Yet human activities often destroy or degrade these ecosystems through the creation of agricultural areas, construction of hotels, pollution, etc. This degradation inhibits the carbon pump action needed to remove some of these greenhouse gases from the atmosphere. It may even occasionally release carbon stored in the soil and vegetation. As a result, these ecosystems can no longer protect the coastline and offer other ecosystem services.
Three levels of response to the climate challenge
By combining the recommendations of the IPCC and the IUCN (International Union for Conservation of Nature), we can identify three levels of ecosystem-based responses to climate change, also called “nature-based solutions”:
- protect ecosystems that are functional and in good ecological condition;
- sustainably manage ecosystems used for human activities (agriculture, fishing, land-use planning, etc.);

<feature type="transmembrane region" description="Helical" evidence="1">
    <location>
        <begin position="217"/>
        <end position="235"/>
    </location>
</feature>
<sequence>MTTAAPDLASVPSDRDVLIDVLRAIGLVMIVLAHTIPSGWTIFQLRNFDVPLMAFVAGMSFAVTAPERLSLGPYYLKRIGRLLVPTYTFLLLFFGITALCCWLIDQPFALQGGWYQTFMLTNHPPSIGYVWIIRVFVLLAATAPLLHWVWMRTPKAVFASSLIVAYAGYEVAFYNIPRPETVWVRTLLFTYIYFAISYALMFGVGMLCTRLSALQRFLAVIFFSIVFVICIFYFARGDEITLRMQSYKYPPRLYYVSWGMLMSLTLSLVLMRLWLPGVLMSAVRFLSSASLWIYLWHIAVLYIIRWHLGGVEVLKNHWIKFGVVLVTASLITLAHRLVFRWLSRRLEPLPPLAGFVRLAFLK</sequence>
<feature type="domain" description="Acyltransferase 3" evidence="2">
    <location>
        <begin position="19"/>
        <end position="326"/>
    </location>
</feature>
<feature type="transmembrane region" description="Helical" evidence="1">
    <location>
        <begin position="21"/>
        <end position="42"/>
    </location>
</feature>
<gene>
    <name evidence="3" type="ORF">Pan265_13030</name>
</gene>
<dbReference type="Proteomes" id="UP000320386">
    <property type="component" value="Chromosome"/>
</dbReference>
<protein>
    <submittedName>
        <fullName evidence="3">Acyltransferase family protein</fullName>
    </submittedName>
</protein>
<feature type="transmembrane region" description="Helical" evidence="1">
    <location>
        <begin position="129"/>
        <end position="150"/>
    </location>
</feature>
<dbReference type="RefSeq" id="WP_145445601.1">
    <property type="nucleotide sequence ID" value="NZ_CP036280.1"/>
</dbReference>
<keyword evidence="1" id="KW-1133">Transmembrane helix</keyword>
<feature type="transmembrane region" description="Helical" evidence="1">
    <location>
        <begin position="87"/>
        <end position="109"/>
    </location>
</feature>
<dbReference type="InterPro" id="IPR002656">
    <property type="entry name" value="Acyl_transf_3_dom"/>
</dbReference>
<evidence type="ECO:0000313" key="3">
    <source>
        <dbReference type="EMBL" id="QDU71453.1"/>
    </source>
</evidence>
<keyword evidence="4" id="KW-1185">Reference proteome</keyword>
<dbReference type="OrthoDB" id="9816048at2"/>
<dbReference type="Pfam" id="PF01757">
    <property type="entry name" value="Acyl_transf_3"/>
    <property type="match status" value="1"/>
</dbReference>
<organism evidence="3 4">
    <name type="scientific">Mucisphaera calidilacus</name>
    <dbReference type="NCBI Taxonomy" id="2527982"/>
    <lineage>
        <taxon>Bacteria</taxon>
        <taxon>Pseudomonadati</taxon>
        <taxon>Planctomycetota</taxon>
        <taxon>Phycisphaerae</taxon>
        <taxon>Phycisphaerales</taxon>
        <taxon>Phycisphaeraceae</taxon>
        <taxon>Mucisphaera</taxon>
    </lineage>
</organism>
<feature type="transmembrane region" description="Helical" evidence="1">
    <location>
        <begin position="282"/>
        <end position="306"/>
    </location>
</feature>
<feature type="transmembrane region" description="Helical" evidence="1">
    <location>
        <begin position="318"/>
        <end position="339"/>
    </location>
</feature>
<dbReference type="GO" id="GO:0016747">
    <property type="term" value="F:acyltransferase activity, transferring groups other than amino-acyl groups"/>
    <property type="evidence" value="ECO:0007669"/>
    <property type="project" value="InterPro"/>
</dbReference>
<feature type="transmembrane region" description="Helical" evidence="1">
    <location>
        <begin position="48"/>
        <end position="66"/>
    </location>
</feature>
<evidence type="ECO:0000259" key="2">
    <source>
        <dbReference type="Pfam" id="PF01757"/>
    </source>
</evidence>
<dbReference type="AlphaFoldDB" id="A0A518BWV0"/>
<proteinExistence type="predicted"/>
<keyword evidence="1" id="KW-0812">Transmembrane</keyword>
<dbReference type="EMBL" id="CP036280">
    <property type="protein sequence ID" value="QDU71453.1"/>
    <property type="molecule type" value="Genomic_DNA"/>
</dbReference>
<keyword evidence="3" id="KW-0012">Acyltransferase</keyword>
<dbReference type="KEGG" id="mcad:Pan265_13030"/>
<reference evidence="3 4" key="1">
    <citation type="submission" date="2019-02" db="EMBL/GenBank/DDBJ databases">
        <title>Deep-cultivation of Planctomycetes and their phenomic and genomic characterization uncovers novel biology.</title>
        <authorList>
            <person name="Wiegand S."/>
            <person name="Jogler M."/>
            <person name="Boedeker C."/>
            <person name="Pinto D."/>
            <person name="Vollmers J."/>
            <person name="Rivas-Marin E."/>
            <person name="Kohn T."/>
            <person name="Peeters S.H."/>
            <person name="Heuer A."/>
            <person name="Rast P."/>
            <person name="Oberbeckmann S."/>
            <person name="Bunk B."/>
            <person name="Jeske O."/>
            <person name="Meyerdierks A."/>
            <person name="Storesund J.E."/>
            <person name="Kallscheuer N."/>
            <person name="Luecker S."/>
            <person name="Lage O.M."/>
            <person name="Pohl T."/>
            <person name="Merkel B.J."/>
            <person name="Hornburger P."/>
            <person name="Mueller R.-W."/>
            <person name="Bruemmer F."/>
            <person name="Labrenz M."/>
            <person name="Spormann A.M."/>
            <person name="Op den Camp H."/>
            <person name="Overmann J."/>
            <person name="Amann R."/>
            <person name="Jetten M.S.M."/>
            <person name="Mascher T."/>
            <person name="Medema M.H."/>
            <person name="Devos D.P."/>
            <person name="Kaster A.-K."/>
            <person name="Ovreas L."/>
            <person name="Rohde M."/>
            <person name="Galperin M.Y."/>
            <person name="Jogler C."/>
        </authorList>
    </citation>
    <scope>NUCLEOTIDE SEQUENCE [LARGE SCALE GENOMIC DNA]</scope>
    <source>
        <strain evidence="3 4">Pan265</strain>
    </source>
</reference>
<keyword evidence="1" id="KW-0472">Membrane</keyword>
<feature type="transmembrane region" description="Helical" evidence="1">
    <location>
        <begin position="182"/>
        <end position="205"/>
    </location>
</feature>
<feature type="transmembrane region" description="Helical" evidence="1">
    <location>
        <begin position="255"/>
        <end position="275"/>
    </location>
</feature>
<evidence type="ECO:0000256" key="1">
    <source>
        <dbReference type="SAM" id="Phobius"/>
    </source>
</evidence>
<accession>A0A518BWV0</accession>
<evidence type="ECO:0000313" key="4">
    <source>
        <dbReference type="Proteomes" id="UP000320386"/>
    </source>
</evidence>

- restore degraded ecosystems.
In any case, limiting the average temperature increase to 2°C by 2100 is critical to protecting the biosphere. The effectiveness of these nature-based solutions greatly depends on our ability to limit global warming: the greater the impacts of climate change, the less likely ecosystems will be able to adapt and fulfill their climate regulation and protection functions.
It cannot be said enough: urgent action is necessary to limit greenhouse gas emissions. But the sustainable use of natural resources is also essential.
The international agendas on climate and biodiversity will converge in 2020, with the IUCN Congress, the COP15 conference on biodiversity in Kunming (China), and the COP26 climate conference at the end of the year. These key political events will offer the international community opportunities to make new and ambitious commitments on these two issues, which are inextricably linked.
The opinions expressed on this blog are those of the authors and do not necessarily reflect the official position of their institutions or of AFD.